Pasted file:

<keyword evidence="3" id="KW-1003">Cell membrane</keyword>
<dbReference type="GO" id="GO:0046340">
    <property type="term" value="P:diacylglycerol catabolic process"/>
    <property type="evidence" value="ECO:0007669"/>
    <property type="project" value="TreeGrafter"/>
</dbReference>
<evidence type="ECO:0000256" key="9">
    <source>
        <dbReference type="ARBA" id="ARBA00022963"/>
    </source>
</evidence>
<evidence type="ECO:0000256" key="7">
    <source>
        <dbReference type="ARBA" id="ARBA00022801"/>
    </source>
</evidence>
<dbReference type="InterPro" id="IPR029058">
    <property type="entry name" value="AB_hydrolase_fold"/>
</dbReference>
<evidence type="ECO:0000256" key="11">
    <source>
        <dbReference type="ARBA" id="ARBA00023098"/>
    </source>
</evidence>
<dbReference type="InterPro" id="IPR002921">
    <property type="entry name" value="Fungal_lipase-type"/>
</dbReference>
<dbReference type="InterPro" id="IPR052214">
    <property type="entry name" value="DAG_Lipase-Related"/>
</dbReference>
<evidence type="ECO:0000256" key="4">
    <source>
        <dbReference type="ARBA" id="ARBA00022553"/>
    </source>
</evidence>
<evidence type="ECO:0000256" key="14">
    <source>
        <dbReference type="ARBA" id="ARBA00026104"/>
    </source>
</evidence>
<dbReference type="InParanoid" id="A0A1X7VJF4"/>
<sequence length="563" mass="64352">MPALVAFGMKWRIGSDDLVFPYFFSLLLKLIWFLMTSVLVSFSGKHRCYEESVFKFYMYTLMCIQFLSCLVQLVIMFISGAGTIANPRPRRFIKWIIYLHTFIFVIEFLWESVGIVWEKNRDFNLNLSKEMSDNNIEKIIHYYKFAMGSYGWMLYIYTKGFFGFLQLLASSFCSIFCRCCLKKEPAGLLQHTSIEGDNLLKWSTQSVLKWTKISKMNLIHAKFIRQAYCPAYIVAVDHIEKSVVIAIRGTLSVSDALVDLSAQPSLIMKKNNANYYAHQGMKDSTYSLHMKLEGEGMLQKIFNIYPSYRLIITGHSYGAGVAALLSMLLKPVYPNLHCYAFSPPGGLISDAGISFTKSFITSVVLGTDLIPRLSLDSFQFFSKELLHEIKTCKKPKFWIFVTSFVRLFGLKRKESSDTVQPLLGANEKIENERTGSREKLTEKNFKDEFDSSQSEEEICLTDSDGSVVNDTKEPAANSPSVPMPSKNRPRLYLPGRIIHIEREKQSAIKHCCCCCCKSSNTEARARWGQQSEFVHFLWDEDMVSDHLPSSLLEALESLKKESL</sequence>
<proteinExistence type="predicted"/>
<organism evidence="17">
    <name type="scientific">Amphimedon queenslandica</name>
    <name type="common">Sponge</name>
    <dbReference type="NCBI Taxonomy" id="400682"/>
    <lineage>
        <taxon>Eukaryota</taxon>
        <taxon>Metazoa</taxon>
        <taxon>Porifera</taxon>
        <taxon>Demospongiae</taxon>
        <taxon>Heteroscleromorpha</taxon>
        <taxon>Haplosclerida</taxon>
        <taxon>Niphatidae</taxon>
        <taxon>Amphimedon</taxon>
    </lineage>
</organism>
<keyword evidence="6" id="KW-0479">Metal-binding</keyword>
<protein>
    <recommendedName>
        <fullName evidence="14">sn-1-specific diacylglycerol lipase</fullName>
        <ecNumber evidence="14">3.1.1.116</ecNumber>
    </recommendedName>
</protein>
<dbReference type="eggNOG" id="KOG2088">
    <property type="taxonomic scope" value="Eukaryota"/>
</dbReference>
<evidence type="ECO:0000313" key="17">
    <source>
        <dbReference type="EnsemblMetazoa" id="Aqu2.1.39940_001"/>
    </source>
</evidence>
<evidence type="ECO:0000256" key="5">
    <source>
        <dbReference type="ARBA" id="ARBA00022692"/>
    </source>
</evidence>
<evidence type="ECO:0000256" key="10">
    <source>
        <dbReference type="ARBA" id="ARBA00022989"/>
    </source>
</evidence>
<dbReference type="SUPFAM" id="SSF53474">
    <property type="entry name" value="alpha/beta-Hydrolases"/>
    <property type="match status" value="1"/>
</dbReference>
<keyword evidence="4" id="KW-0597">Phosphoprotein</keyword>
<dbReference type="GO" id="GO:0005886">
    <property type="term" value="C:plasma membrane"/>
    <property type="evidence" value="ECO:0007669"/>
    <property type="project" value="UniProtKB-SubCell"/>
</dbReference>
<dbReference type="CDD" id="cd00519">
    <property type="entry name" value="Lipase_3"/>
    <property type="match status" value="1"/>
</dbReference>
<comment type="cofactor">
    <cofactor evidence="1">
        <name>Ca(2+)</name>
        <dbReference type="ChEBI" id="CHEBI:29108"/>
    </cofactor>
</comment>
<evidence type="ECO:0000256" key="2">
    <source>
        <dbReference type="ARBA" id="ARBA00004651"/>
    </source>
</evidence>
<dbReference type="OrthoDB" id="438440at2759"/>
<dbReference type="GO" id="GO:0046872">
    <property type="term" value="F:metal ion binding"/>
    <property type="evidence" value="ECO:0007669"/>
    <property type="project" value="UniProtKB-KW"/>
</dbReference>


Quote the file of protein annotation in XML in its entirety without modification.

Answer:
<keyword evidence="3" id="KW-1003">Cell membrane</keyword>
<dbReference type="GO" id="GO:0046340">
    <property type="term" value="P:diacylglycerol catabolic process"/>
    <property type="evidence" value="ECO:0007669"/>
    <property type="project" value="TreeGrafter"/>
</dbReference>
<evidence type="ECO:0000256" key="9">
    <source>
        <dbReference type="ARBA" id="ARBA00022963"/>
    </source>
</evidence>
<evidence type="ECO:0000256" key="7">
    <source>
        <dbReference type="ARBA" id="ARBA00022801"/>
    </source>
</evidence>
<dbReference type="InterPro" id="IPR029058">
    <property type="entry name" value="AB_hydrolase_fold"/>
</dbReference>
<evidence type="ECO:0000256" key="11">
    <source>
        <dbReference type="ARBA" id="ARBA00023098"/>
    </source>
</evidence>
<dbReference type="InterPro" id="IPR002921">
    <property type="entry name" value="Fungal_lipase-type"/>
</dbReference>
<dbReference type="InterPro" id="IPR052214">
    <property type="entry name" value="DAG_Lipase-Related"/>
</dbReference>
<evidence type="ECO:0000256" key="4">
    <source>
        <dbReference type="ARBA" id="ARBA00022553"/>
    </source>
</evidence>
<evidence type="ECO:0000256" key="14">
    <source>
        <dbReference type="ARBA" id="ARBA00026104"/>
    </source>
</evidence>
<dbReference type="InParanoid" id="A0A1X7VJF4"/>
<sequence length="563" mass="64352">MPALVAFGMKWRIGSDDLVFPYFFSLLLKLIWFLMTSVLVSFSGKHRCYEESVFKFYMYTLMCIQFLSCLVQLVIMFISGAGTIANPRPRRFIKWIIYLHTFIFVIEFLWESVGIVWEKNRDFNLNLSKEMSDNNIEKIIHYYKFAMGSYGWMLYIYTKGFFGFLQLLASSFCSIFCRCCLKKEPAGLLQHTSIEGDNLLKWSTQSVLKWTKISKMNLIHAKFIRQAYCPAYIVAVDHIEKSVVIAIRGTLSVSDALVDLSAQPSLIMKKNNANYYAHQGMKDSTYSLHMKLEGEGMLQKIFNIYPSYRLIITGHSYGAGVAALLSMLLKPVYPNLHCYAFSPPGGLISDAGISFTKSFITSVVLGTDLIPRLSLDSFQFFSKELLHEIKTCKKPKFWIFVTSFVRLFGLKRKESSDTVQPLLGANEKIENERTGSREKLTEKNFKDEFDSSQSEEEICLTDSDGSVVNDTKEPAANSPSVPMPSKNRPRLYLPGRIIHIEREKQSAIKHCCCCCCKSSNTEARARWGQQSEFVHFLWDEDMVSDHLPSSLLEALESLKKESL</sequence>
<proteinExistence type="predicted"/>
<organism evidence="17">
    <name type="scientific">Amphimedon queenslandica</name>
    <name type="common">Sponge</name>
    <dbReference type="NCBI Taxonomy" id="400682"/>
    <lineage>
        <taxon>Eukaryota</taxon>
        <taxon>Metazoa</taxon>
        <taxon>Porifera</taxon>
        <taxon>Demospongiae</taxon>
        <taxon>Heteroscleromorpha</taxon>
        <taxon>Haplosclerida</taxon>
        <taxon>Niphatidae</taxon>
        <taxon>Amphimedon</taxon>
    </lineage>
</organism>
<keyword evidence="6" id="KW-0479">Metal-binding</keyword>
<protein>
    <recommendedName>
        <fullName evidence="14">sn-1-specific diacylglycerol lipase</fullName>
        <ecNumber evidence="14">3.1.1.116</ecNumber>
    </recommendedName>
</protein>
<dbReference type="eggNOG" id="KOG2088">
    <property type="taxonomic scope" value="Eukaryota"/>
</dbReference>
<evidence type="ECO:0000313" key="17">
    <source>
        <dbReference type="EnsemblMetazoa" id="Aqu2.1.39940_001"/>
    </source>
</evidence>
<evidence type="ECO:0000256" key="5">
    <source>
        <dbReference type="ARBA" id="ARBA00022692"/>
    </source>
</evidence>
<evidence type="ECO:0000256" key="10">
    <source>
        <dbReference type="ARBA" id="ARBA00022989"/>
    </source>
</evidence>
<dbReference type="SUPFAM" id="SSF53474">
    <property type="entry name" value="alpha/beta-Hydrolases"/>
    <property type="match status" value="1"/>
</dbReference>
<keyword evidence="4" id="KW-0597">Phosphoprotein</keyword>
<dbReference type="GO" id="GO:0005886">
    <property type="term" value="C:plasma membrane"/>
    <property type="evidence" value="ECO:0007669"/>
    <property type="project" value="UniProtKB-SubCell"/>
</dbReference>
<dbReference type="CDD" id="cd00519">
    <property type="entry name" value="Lipase_3"/>
    <property type="match status" value="1"/>
</dbReference>
<comment type="cofactor">
    <cofactor evidence="1">
        <name>Ca(2+)</name>
        <dbReference type="ChEBI" id="CHEBI:29108"/>
    </cofactor>
</comment>
<evidence type="ECO:0000256" key="2">
    <source>
        <dbReference type="ARBA" id="ARBA00004651"/>
    </source>
</evidence>
<dbReference type="OrthoDB" id="438440at2759"/>
<dbReference type="GO" id="GO:0046872">
    <property type="term" value="F:metal ion binding"/>
    <property type="evidence" value="ECO:0007669"/>
    <property type="project" value="UniProtKB-KW"/>
</dbReference>